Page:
Anthrax stops body from fighting back, study shows
GAINESVILLE, Fla. - University of Florida researchers have uncovered how the inhaled form of anthrax disarms bacteria-fighting white blood cells before they can fend off the disease, which kills most victims within days.
The lethal toxin in anthrax paralyzes neutrophils, the white blood cells that act as the body's first defense against infection, by impairing how they build tiny filaments that allow them to crawl throughout the body and eat invading bacteria.
Just two hours of exposure to the lethal toxin blocks the neutrophils' ability to produce these filaments by nearly 60 percent, paralyzing them and allowing the anthrax to move freely in the body, according to research released last week in The Journal of Infectious Diseases.
The need to find new ways to treat victims of bioterrorism has increased since the Sept. 11, 2001, terrorist attacks and the anthrax attacks that killed five people exposed to inhalation anthrax through the mail. The UF findings could lead to treatments that block anthrax from paralyzing the much-needed neutrophils, said Dr. Frederick Southwick, division chief of infectious diseases at the UF College of Medicine and the lead author of the paper.
"If your neutrophils work normally, you might be able to shut down this infection," said Southwick, who worked on the study with a team of UF researchers and investigators from the Centers for Disease Control and Prevention and Emory University. "The overall goal is to understand how anthrax toxins paralyze the immune system."
Researchers first noticed anthrax's effect on these white blood cells while reviewing the cases in the 2001 anthrax attacks.
The victims did not have elevated white blood cell counts, typical for most infections, and a large number of the inhaled anthrax bacteria had spread from the lungs into the bloodstream, which is unusual, Southwick said.
This led researchers to believe anthrax may be impairing the cells' ability to move and fight off the offending bacteria, an idea that had only been studied once before years earlier.
Using blood samples from volunteers, the researchers studied how neutrophils reacted when exposed to a purified form of anthrax lethal toxin, the part of the spore linked to the illness.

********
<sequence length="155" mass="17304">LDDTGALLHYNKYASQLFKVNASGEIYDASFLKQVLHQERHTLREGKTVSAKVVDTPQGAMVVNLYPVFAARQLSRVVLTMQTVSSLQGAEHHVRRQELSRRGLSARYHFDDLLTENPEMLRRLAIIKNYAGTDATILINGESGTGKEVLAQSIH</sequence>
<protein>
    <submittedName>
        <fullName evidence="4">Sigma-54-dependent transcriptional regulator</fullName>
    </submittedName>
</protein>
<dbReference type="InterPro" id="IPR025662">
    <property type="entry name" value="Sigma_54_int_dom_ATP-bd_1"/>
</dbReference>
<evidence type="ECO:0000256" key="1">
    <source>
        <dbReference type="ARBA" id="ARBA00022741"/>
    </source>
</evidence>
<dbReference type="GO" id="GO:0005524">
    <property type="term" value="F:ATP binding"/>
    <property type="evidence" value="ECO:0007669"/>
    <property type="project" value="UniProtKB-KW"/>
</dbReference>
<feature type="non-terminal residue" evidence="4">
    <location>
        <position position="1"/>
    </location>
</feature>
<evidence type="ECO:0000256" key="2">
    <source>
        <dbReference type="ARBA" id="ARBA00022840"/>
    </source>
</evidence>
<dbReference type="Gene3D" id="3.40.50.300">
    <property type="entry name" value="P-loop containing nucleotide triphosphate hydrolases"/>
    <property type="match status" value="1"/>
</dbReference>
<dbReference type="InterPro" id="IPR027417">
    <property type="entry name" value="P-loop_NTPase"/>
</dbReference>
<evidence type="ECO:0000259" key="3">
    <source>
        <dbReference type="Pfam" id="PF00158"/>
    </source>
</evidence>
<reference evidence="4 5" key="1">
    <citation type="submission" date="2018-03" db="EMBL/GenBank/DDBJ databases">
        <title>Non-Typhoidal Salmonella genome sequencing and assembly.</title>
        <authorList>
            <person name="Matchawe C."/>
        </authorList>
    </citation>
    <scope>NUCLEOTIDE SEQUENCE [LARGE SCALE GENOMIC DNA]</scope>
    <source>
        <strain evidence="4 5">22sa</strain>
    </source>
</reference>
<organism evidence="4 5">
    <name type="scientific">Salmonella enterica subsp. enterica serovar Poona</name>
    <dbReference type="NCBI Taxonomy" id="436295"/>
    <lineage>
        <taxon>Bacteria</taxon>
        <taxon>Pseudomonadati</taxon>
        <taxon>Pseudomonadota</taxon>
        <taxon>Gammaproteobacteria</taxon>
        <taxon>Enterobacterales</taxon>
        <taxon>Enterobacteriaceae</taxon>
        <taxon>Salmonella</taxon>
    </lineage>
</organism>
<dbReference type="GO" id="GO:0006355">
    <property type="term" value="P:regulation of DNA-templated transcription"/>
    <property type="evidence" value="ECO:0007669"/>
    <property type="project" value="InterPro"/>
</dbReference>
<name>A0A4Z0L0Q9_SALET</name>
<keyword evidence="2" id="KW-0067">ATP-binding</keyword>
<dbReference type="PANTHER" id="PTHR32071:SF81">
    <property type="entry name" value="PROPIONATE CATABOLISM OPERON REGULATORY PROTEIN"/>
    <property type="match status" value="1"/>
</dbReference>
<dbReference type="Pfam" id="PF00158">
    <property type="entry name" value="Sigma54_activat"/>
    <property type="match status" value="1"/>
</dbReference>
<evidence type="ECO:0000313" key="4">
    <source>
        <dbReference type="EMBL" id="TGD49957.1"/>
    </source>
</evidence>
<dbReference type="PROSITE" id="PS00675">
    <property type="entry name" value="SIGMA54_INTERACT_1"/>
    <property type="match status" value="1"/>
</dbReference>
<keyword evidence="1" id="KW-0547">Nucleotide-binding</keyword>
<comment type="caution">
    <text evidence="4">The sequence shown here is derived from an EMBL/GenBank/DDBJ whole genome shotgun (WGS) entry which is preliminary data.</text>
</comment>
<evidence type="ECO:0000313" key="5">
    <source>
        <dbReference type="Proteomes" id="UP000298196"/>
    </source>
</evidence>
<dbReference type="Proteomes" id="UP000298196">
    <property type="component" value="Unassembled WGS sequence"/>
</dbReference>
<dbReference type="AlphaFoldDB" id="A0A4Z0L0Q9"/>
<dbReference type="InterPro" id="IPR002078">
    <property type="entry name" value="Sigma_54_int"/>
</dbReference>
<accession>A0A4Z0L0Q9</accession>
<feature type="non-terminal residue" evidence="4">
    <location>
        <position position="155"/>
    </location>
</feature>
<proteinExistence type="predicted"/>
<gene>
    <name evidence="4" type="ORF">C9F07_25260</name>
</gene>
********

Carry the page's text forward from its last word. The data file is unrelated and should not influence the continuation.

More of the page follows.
Unlike an intact inhalation anthrax spore, the pure toxin is not dangerous for researchers to use and allows them to isolate specifically how the toxin is affecting cells, Southwick said.
Low doses of the lethal toxin stopped the protein actin from building filaments to steer the neutrophils, stopping the body's immune response, the study found.
"Neutrophils crawl around in the body and roll around in the blood vessels and whenever they sense bacteria, they gobble it up like Pac-Man," said Russell During, a graduate student in the Interdisciplinary Program in Biomedical Sciences who worked with Southwick on the study. "If neutrophils are the first responders and they never get there, you're fighting a losing battle."
And inhalation anthrax works fast, which is one of the reasons why it is usually fatal, according to the CDC. The disease can be treated with antibiotics, but people often don't seek treatment until it is too late, said Philip C. Hanna, an associate professor of microbiology and immunology at the University of Michigan Medical School.
"A person can die before they know they are terribly sick at all," Hanna said.
Symptoms of inhalation anthrax resemble the common cold and progress to breathing problems, shock and often death, according to the CDC.
But in the 2001 attacks, only half the 10 people who contracted inhalation anthrax died. The five other victims were diagnosed and treated earlier due to quick communication from the doctors who pinpointed the first anthrax infection, Southwick said.
Twelve other people contracted cutaneous (skin) anthrax infections, which are not usually fatal.
Knowledge about anthrax and how it works has improved since then, too, Hanna said. Now doctors know what anthrax looks like and what public health steps to take, he added.
The next step for UF researchers is to pinpoint the exact protein the lethal toxin is targeting in the neutrophil. There are more than 100 proteins that regulate actin-filament formation, and researchers have already isolated one that may be responsible, Southwick said.
The UF findings also could affect research on other diseases. Because actin is found in every cell, the study could lead researchers to know more about how tumors and other cells move in the body, Southwick said.
"It relates to wound healing, it may relate to many diseases and many problems," he said.
Source: Eurekalert & othersLast reviewed: By John M. Grohol, Psy.D. on 21 Feb 2009
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